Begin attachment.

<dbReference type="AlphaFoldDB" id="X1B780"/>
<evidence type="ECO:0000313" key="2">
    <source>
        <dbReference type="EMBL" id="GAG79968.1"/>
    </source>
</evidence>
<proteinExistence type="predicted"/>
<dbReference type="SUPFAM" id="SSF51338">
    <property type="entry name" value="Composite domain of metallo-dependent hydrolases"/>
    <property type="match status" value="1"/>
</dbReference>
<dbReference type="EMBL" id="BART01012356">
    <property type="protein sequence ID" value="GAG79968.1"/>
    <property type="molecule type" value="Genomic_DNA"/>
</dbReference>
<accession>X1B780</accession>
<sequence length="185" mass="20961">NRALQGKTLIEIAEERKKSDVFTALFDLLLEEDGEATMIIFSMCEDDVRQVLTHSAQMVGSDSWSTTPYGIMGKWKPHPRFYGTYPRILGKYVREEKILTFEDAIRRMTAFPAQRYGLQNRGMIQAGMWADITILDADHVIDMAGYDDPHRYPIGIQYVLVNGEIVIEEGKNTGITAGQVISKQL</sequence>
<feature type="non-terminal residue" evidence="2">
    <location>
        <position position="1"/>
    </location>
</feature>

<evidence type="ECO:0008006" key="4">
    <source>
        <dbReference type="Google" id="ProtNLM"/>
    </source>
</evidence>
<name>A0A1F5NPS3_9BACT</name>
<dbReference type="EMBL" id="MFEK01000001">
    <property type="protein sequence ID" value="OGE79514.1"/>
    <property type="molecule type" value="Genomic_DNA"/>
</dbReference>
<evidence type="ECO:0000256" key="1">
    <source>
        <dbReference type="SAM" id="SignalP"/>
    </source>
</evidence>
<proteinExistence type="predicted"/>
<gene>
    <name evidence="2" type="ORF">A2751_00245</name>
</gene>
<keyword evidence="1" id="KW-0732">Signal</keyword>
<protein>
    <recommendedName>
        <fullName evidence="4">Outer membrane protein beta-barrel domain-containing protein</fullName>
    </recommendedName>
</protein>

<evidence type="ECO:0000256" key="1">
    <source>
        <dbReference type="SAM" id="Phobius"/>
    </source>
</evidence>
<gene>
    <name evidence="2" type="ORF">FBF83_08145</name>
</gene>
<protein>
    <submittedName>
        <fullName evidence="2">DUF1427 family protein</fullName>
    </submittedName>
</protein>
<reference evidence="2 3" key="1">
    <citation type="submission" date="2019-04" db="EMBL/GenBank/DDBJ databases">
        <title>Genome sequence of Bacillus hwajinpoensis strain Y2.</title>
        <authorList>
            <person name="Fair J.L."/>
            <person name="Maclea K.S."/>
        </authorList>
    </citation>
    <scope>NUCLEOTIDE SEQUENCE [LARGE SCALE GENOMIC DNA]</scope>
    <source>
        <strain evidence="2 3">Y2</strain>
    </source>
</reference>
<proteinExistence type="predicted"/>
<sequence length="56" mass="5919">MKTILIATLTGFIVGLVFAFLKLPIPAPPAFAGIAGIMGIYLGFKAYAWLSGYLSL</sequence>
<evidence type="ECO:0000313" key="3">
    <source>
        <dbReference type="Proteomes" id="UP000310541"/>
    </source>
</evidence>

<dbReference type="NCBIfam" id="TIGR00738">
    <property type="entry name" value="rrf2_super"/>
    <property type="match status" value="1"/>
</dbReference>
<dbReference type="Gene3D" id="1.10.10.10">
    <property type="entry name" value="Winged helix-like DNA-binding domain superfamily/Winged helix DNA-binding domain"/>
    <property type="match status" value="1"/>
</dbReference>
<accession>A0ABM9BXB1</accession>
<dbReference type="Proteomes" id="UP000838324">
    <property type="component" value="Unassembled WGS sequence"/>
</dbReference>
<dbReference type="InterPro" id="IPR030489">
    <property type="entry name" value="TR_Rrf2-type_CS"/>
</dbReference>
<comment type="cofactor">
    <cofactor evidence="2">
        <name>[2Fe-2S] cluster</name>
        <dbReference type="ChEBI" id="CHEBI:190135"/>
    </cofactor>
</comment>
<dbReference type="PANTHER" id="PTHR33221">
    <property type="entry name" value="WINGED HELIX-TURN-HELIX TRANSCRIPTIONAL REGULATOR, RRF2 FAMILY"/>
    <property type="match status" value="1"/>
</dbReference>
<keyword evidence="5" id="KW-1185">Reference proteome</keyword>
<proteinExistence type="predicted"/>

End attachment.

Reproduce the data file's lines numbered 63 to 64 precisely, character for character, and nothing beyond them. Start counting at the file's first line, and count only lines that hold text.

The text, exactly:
        <title>Genome sequence of Bacillus hwajinpoensis strain Y2.</title>
        <authorList>